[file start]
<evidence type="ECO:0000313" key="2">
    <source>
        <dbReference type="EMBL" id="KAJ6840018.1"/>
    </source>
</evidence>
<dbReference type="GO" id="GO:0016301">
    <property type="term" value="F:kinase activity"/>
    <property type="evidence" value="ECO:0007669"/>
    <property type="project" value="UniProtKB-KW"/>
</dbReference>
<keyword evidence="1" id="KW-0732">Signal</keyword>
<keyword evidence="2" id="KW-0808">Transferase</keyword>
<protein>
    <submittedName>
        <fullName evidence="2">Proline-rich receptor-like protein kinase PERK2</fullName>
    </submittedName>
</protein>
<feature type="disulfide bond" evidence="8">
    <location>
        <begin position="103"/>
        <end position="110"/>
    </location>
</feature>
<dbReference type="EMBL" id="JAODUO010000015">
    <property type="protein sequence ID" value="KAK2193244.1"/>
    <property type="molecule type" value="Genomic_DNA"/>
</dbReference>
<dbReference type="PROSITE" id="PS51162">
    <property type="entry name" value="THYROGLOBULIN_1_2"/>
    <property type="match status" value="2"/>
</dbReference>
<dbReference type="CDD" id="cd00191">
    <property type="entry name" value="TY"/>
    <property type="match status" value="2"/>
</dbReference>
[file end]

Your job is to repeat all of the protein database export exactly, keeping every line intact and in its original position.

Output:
<evidence type="ECO:0000313" key="2">
    <source>
        <dbReference type="EMBL" id="KAJ6840018.1"/>
    </source>
</evidence>
<dbReference type="GO" id="GO:0016301">
    <property type="term" value="F:kinase activity"/>
    <property type="evidence" value="ECO:0007669"/>
    <property type="project" value="UniProtKB-KW"/>
</dbReference>
<keyword evidence="1" id="KW-0732">Signal</keyword>
<keyword evidence="2" id="KW-0808">Transferase</keyword>
<protein>
    <submittedName>
        <fullName evidence="2">Proline-rich receptor-like protein kinase PERK2</fullName>
    </submittedName>
</protein>
<feature type="disulfide bond" evidence="8">
    <location>
        <begin position="103"/>
        <end position="110"/>
    </location>
</feature>
<dbReference type="EMBL" id="JAODUO010000015">
    <property type="protein sequence ID" value="KAK2193244.1"/>
    <property type="molecule type" value="Genomic_DNA"/>
</dbReference>
<dbReference type="PROSITE" id="PS51162">
    <property type="entry name" value="THYROGLOBULIN_1_2"/>
    <property type="match status" value="2"/>
</dbReference>
<dbReference type="CDD" id="cd00191">
    <property type="entry name" value="TY"/>
    <property type="match status" value="2"/>
</dbReference>